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Feb6
2017

Depression Is Not a Weakness

By Aabye-Gayle D. Francis-Favilla

When I find myself lying in bed beneath the invisible weight of depression, I often call myself lazy. It is unjust, especially because the misdiagnosis leads to the wrong set of antidotes. Depression is not sloth. You don’t tell someone with a broken leg to go for a long run in order to feel better. You give her a cast and crutches. You let him sit down. There is a difference between not wanting to and not being able to (even if the reasons are hard to articulate or prove).

For me, depression is a state of being rather than one sensation or feeling. It becomes my environment, my world. It consumes me and every ounce of energy I muster. Like a dark forest, it utterly surrounds me—and the way out is hard and long and confounding.

My depression is like water. It is at once tiny and great. Small, because there are few things it can’t penetrate. Massive, because its end always seems an infinite distance away. I constantly feel that I’m in the middle of it—making no progress towards its end. And then one day, and very unceremoniously, I awake to find I’ve left it behind (or it’s left me). No matter how dark and vast it was, it always ends eventually. Perhaps God lifts me out of it like an emotional search and rescue team because I never recognize the approach of the end, just that it’s behind me.

When I’m depressed, I feel as though an unreachable part of myself is broken. But the cause of my discomfort won’t show up on an MRI or x-ray. The pain is at once real and intangible—oppressive and insubstantial. I perceive it, but I can’t point to where it hurts—because there is no one place that aches. The pain is nowhere and omnipresent.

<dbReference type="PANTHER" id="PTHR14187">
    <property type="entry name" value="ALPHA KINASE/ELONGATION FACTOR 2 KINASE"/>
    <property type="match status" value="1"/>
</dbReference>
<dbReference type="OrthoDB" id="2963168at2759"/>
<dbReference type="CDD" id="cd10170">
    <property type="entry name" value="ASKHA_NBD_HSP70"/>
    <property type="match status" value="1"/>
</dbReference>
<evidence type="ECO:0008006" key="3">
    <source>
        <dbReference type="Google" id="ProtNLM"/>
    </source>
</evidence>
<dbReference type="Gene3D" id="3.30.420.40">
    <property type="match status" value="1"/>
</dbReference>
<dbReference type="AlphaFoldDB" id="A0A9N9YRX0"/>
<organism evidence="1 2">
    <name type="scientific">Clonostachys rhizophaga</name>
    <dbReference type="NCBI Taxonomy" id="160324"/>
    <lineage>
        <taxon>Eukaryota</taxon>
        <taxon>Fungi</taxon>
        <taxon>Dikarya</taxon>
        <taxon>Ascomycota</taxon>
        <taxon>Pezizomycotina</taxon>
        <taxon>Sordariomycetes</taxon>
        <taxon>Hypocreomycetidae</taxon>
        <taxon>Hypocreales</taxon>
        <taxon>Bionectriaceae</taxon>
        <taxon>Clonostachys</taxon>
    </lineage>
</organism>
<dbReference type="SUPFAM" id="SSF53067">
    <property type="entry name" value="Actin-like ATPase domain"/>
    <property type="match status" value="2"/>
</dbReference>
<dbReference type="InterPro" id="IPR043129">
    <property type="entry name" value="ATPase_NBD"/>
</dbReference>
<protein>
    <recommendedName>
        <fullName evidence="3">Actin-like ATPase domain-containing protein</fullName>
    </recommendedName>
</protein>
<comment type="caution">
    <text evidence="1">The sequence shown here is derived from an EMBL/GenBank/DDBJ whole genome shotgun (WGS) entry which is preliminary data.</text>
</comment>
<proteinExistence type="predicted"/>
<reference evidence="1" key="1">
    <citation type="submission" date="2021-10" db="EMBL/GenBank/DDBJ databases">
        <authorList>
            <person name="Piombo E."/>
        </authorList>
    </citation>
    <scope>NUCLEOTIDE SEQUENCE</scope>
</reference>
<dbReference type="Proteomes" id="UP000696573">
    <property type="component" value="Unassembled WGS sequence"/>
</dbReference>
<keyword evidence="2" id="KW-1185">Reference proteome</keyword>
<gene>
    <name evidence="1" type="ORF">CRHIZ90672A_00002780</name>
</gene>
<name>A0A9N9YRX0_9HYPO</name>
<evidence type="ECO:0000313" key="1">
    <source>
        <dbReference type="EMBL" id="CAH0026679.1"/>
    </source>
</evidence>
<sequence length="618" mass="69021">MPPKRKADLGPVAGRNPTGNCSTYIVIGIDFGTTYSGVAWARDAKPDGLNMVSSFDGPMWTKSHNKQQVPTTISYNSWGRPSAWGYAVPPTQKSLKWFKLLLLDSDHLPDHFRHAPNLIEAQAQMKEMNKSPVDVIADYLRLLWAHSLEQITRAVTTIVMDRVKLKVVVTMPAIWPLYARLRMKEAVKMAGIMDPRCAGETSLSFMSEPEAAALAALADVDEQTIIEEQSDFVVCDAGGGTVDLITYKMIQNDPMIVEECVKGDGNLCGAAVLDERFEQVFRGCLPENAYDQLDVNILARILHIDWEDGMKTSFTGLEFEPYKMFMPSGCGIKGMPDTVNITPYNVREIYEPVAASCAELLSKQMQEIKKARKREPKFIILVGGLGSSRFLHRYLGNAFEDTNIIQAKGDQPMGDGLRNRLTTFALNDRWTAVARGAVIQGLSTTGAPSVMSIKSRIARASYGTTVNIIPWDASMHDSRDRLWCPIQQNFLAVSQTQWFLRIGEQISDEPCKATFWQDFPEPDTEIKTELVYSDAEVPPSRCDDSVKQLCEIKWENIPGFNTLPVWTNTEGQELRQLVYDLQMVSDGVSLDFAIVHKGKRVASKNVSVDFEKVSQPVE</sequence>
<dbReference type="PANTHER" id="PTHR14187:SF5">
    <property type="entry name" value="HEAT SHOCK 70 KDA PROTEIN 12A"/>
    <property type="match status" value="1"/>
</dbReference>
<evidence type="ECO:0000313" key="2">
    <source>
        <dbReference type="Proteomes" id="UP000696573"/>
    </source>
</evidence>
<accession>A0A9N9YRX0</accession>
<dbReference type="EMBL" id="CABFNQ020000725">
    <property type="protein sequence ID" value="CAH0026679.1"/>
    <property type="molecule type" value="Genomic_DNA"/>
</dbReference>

Depression is an exasperating enigma. It feels like a puzzle everyone else has been able to solve. It is frustrating because it’s like being restrained by something that isn’t there at all. It feels like starving at a buffet or remaining in a jail cell after being declared innocent. It is sitting in a dark, deep hole with a ladder, but you can’t see—let alone reach—it.

Depression feels like a lot of things, but there is at least one thing it is not.

Depression is not a failure, just as winter is not a mistake among the seasons. Denying depression is like expecting summer to supply snow or autumn to bear blossoms. And just as the world has rain, wind, cold, and sun, your mental health exists on a vast spectrum. Certainly some states are easier to experience while others are more challenging to endure, but all of them have rights to your time and attention.

Too often depression gets minimized or glossed over because it hasn’t earned the respect afforded to most physical diseases and injuries. But just because I can’t point to exactly where it hurts, show you how I’m broken on an x-ray, or prove I’m sick by taking a blood test doesn’t mean I’m OK or that it’s all in my head. I mean it is all in my head, but that doesn’t make it any less real. Not everything that resides in your mind is imaginary.

Depression is not a weakness. In fact, it takes great strength to fight it. For someone who is depressed, even the easy parts of life require effort. It is hard work to reside in the darker parts of yourself. It takes great courage to admit you’re feeling broken or to seek help.

You can read more of Aabye’s work here.

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Comments (13)

  1. Polly

    You write beautifully! Your article is spot on. Thank you for having the courage to share your experience publicly.

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  2. Monica

    Definitely need to read this. Thank you.

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  3. Kathy Rose